As an added aid in installation, the rectangular portion is extruded in 3/4-inch widths so as to fit without cutting to the 3/4-inch back-splash board generally used in such installations. However, to make this molding more easily adaptable to narrower widths, longitudinal serrations are provided in the bottom and/or top surface of the rectangular extrusion in a preferred embodiment wherein the molding can be affixed to 1/4-inch, 1/2-inch, or 3/4-inch thick back-splash boards. This is accomplished by cutting the molding along the serration which provides the desired width of the molding.
Although the subject molding was originally developed for use in sealing back-splash boards and countertops, it has many other applications, such as providing vertical joints for wall sections with the wall sections being either coplanar or formed at an angle.
It is therefore among the objects of the invention to provide cabinet, panel, and wall section molding which: is resiliently deformable; is joinable to panel sections by pressure-sensitive adhesive foam tape; is provided with sealing lips biasable into pressure contact with adjacent panel sections; is adaptable for both horizontal and vertical panel installation; eliminates the need for caulking between panels for appearance purposes; seals against water penetration between panels without the need for caulking; is more easily, more quickly and less expensively installed than sheet metal molding; is available in any length; is coilable for ease in storage, transportation, handling, and applying; and is available in designer colors.
The foregoing and other objects, features, and advantages of the invention will become apparent from the description set forth hereinafter when considered in conjunction with the accompanying drawings.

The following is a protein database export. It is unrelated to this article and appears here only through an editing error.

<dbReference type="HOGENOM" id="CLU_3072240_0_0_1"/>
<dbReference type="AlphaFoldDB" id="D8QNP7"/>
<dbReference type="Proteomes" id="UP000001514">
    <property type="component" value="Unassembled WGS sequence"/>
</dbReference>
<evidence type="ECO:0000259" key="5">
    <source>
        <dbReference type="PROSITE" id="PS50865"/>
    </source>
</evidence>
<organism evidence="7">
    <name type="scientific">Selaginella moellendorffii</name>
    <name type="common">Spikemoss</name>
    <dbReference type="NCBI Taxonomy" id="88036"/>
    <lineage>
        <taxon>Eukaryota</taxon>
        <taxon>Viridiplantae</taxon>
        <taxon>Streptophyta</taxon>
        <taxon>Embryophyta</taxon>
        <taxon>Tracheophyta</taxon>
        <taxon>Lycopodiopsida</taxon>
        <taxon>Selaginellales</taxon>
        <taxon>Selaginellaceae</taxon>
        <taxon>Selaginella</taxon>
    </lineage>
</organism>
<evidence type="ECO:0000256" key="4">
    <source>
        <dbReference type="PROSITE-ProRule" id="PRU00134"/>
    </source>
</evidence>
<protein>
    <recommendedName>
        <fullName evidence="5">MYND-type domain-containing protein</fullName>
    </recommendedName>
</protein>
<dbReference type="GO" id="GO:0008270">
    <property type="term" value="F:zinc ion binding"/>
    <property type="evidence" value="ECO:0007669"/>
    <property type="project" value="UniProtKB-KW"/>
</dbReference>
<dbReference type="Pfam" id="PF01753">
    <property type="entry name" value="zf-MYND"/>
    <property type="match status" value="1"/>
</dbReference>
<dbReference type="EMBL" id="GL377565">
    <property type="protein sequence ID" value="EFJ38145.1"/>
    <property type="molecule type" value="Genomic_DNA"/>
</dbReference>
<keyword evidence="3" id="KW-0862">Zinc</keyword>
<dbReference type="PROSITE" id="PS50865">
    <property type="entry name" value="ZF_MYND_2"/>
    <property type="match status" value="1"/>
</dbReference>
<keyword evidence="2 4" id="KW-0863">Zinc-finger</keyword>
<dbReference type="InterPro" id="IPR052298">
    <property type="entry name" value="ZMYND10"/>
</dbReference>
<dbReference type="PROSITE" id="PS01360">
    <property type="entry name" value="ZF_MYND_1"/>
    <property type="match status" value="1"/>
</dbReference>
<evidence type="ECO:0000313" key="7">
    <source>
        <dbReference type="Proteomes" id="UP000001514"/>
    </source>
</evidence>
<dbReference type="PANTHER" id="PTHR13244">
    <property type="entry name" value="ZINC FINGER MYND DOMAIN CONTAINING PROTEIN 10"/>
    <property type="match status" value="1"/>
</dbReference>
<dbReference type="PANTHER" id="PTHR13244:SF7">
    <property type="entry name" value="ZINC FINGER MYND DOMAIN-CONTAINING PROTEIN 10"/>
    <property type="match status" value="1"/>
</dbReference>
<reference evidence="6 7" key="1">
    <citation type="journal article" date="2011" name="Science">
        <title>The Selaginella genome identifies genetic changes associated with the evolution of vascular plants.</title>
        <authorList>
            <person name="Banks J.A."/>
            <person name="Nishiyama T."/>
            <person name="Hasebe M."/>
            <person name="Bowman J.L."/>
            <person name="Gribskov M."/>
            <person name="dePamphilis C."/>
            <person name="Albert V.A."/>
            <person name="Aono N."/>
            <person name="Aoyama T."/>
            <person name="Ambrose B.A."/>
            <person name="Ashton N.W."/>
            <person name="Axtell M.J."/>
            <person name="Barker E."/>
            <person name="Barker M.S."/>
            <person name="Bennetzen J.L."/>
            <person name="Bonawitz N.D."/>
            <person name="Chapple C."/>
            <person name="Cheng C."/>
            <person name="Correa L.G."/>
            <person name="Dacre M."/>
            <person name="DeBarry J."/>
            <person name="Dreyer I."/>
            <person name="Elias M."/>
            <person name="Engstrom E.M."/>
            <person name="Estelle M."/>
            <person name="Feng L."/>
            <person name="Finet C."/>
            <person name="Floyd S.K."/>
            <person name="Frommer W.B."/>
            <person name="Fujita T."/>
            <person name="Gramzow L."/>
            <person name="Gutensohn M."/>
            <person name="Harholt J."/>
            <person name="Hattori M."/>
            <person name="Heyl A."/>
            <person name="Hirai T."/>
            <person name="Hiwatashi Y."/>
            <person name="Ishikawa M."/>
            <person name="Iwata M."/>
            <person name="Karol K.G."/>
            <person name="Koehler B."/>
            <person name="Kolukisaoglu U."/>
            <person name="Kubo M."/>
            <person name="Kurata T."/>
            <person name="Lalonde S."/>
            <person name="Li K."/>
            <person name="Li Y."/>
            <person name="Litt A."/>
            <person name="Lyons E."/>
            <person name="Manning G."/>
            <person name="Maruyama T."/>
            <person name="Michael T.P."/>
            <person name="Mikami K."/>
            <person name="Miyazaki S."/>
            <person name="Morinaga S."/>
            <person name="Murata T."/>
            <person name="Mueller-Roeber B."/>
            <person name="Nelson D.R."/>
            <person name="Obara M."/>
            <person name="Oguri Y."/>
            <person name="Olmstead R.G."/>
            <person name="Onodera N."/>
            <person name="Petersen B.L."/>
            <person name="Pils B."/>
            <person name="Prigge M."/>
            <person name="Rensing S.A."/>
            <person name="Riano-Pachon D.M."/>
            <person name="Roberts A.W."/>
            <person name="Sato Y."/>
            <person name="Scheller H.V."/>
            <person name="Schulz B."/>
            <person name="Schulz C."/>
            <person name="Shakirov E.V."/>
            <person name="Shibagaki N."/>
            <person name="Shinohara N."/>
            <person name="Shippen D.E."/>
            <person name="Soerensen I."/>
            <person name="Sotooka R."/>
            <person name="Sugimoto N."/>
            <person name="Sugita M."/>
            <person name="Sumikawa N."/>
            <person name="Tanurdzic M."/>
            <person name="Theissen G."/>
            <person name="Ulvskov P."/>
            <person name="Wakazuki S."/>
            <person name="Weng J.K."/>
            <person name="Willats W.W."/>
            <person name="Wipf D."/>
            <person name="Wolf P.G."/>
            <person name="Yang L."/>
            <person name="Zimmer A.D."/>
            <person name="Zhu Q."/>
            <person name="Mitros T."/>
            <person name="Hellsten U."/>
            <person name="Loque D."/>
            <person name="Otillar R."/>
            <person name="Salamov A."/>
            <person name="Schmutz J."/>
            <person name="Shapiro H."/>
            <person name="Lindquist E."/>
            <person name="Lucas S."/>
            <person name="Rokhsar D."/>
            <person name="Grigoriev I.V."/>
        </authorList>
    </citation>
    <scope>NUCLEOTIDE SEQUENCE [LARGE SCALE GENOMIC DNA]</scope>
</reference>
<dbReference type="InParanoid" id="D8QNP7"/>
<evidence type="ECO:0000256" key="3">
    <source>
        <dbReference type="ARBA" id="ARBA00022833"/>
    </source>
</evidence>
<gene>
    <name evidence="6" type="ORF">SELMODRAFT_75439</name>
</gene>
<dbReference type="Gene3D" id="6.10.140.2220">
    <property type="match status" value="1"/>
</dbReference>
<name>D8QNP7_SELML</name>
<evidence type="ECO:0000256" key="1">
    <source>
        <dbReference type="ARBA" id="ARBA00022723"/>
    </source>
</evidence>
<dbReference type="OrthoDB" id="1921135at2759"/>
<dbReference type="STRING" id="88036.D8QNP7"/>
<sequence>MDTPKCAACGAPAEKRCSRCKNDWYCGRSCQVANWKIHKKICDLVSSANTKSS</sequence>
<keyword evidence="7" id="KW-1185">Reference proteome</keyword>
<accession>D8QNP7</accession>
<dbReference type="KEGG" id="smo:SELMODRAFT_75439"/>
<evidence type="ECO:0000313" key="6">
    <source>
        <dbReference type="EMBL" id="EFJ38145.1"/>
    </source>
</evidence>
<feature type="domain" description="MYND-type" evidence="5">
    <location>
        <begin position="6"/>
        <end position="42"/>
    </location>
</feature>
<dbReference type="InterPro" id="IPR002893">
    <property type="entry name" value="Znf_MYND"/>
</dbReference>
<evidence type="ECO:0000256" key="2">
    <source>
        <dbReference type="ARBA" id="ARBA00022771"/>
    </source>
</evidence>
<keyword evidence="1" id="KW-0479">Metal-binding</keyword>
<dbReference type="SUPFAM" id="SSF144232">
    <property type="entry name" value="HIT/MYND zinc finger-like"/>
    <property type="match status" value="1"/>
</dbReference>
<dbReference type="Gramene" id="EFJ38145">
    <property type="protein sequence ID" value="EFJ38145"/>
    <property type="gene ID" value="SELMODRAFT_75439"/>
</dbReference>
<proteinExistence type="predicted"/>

FIG. 1 is an elevational view in section of one form of prior art sheet metal molding;
FIG. 2 is an elevational view in section of another form of prior art sheet metal molding;
FIG. 3 is a perspective view of a preferred embodiment of the invention shown installed;
FIG. 4 is a perspective view of a preferred embodiment of the invention, in partial section, prior to installation;
FIG. 5 is a cross-sectional elevation of a preferred embodiment of the invention;
FIG. 6 is a second embodiment of the invention shown in elevation;
FIG. 7 is another view of the embodiment of the invention shown in FIG. 6;
FIG. 8 is a third embodiment of the invention shown in elevation;
FIG. 9 is a fourth embodiment of the invention shown in elevation;
FIG. 10 is a fifth embodiment of the invention shown in elevation; and
FIG. 11 is a sixth embodiment of the invention shown in cross-sectional elevation.
The first preferred embodiment of the invention is made from extruded polyvinyl chloride testing to 75 durometer hardness. Referring to FIG. 5, the inventive extrusion 10 comprises a rectangular main body portion 12 having an upper surface 14, a lower surface 16, and an inside end surface 18. Integrally extruded with the rectangular main body portion 12 is a sealing cap 20 having an upper lip 22 and a lower lip 24. The inner face 26 of upper lip 22 forms a slightly acute angle with upper face 14. The inner face 28 of lower lip 24 forms a right angle with lower face 16 of rectangular body portion 12. Outer face 30 of lip 20 diverges from top to bottom to form a good contact surface 32 with a countertop or the like. Contact surface 32 is inclined so as to be biased against a counter top in pressure contact therewith.
Polystyrene foam tape 34, having both its upper and lower surface 36 and 38 impregnated with pressure-sensitive adhesive, is secured to both the upper and lower surfaces 14 and 16 of rectangular molding body portion 12. The upper surfaces 36 of foam tape 34 are protected against inadvertent contact prior to installation by protective layers of polyvinyl strips 40 (see FIG. 4).
Referring to FIG. 6, there is shown a molding adapted for sealing two abutting wall panels edge to edge. In this embodiment, the upper lip 22 is substantially the same configuration as the upper lip 22 shown in FIG. 5. Also, lower lip 24A is substantially the same configuration as the upper lip 22, wherein inner faces 26 of the upper and lower lips form acute angles with upper and lower surfaces 14 and 16 of rectangular body 12. Thus, when the end portions of panels are brought into contact with the pressure-sensitive tape 34, the lips 22 and 24A are biased clockwise and counterclockwise, respectively, away from the faces of the panels, thereby obtaining pressure engagement between the lips and the panels. The final relationship between upper lip 22 and lower lip 24A and abutting panels P and P-1 is illustrated in FIG. 7.